In synchrony with the image generation, sound is generated directly from the data stream itself; that is to say, the curve of the height of the tide against time, when sped up by a factor of approximately one million, becomes audible as an acoustic waveform. Thus, the basic sound generated is the tidal motion itself. This sound is then modulated in pitch by the same waveform at a slower time-scale, creating a modulating curve, identical to the tide, that is audible as the rise and fall of pitch. Meanwhile, the side-to-side rocking motion of the sculpture is performed in real time by controlling a comb filter’s delay; this changes the spectrum of the sound. In this way, the sound produced reflects the movement of the sculpture in False Creek by following (at various time scales) the diurnal rise and fall of tidal motion, the lunar cycle, and the annual cycle.

These time scales will make sense over brief contacts and then, through continual change, reward a longer engagement. Both the sounds and images created are derived from the same signals, so they read to viewers as parts of a coherent whole. The result is interlocking, long-term rhythms in continual evolution; the sounds and images have no beginning and no end, just like the tides themselves.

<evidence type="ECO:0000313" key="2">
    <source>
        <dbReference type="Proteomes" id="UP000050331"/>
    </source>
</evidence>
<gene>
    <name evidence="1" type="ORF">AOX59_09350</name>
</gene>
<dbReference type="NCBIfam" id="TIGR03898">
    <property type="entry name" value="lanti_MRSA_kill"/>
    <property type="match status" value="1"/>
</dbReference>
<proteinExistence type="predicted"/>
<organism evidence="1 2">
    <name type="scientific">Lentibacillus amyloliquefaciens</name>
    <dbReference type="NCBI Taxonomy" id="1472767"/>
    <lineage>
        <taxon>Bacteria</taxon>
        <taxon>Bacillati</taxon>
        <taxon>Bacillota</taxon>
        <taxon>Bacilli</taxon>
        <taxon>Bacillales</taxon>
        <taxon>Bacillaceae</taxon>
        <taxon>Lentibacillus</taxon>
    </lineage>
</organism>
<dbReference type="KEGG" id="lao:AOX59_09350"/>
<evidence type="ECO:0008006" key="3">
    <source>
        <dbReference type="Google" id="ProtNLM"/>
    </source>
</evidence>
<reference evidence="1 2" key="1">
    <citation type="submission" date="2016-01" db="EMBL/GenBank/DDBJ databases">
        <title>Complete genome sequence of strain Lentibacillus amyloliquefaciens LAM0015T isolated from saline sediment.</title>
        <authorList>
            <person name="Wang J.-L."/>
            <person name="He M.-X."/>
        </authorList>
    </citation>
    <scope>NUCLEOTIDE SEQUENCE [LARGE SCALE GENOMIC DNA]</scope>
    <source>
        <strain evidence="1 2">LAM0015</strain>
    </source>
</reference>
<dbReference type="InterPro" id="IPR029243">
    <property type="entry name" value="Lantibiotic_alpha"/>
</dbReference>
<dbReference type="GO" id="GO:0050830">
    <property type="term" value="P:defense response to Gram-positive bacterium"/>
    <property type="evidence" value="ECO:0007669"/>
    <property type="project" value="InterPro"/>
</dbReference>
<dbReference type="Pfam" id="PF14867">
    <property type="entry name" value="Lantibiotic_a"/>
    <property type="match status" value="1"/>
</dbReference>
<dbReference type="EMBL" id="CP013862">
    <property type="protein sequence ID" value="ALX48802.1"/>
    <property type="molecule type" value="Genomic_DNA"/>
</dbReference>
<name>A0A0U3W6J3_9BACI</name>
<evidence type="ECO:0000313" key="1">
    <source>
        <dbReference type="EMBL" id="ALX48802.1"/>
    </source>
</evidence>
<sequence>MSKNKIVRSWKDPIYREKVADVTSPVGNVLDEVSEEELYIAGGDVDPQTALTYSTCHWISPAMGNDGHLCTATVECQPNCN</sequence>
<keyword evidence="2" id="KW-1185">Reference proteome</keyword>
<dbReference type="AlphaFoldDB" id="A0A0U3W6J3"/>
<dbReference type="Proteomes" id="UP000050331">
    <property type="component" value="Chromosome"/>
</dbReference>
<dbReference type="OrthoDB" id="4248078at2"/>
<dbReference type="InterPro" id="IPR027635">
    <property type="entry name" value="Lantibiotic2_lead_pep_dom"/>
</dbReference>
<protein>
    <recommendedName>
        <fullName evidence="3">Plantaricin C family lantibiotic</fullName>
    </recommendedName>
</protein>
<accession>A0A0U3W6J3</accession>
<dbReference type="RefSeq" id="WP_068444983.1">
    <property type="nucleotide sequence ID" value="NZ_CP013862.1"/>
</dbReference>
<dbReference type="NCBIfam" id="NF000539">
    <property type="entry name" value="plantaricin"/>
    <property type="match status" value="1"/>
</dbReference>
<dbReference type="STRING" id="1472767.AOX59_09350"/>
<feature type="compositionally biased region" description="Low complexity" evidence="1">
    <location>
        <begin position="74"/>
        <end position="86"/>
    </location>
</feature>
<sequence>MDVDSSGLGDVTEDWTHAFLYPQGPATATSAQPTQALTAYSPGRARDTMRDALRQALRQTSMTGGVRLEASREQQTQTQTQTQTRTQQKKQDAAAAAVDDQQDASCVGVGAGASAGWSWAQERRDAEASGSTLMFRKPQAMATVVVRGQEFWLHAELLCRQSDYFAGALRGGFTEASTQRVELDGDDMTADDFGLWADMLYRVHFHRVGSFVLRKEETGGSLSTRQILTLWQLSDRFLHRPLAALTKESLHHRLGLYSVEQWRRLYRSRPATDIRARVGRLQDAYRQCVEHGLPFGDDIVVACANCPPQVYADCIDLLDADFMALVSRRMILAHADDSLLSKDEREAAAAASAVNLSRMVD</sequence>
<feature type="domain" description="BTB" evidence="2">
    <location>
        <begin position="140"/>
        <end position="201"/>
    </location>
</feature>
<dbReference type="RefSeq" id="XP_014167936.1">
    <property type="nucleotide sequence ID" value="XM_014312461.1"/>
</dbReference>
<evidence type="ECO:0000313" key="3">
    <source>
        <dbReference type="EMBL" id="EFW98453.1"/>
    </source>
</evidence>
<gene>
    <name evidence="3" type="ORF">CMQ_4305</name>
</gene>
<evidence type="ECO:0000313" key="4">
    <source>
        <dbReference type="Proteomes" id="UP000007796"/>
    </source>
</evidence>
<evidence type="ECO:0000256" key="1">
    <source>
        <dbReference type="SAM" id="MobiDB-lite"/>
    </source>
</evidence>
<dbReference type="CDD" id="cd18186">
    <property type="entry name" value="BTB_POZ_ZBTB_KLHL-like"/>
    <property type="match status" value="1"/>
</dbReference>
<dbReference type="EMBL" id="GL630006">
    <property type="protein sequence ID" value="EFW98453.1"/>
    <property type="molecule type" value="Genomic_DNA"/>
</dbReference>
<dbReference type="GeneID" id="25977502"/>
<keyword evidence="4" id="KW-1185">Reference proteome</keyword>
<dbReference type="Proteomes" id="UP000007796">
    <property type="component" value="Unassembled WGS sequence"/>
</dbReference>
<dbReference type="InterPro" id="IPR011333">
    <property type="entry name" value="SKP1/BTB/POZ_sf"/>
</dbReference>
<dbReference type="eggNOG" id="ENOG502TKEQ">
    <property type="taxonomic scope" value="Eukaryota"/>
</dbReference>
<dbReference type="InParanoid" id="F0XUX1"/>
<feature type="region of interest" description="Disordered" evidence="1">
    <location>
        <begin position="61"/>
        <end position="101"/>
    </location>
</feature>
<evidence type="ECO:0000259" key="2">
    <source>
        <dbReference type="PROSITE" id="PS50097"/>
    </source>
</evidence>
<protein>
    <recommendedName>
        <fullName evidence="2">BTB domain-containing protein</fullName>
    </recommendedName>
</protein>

1998 (Upgraded in 2009) • False Creek, Vancouver, BC, Canada.

Solar panels, microprocessors, computer lasers, strobe batteries, environmental sensors, stainless steel construction with light transmitting cursor. 30' x 28' x 31'.

© 1998 Buster Simpson

The movement of the sculpture in three dimensions, as well as temperature, solar power and barometric pressure, are sent wirelessly to shore and then continuously logged via the internet. Via these datastreams, continual interpretation of the environment's influence on the Brush creates an ongoing movie of closely linked images and sounds.

The movie's images center around a sundial presentation. A camera in the brush takes a picture once per hour throughout the day. These pictures are arranged around the center of the screen to form a visual record of the previous day's weather. Viewers can see at a glance how much of the previous day was dark and how much was light, as well as subtler changes from the effects of the weather on the sky and water. Periodically, on top of this sundial, an abstract calligraphic character is drawn by moving a virtual brush based on the previous day's weather data and the current conditions in False Creek. By mapping environmental data to writing motion, over time this visualization forms a new calligraphic language.

Site Design by Todd Metten

Public Art Works
Art Master Plans
Works in
Shows &
Environmental Projects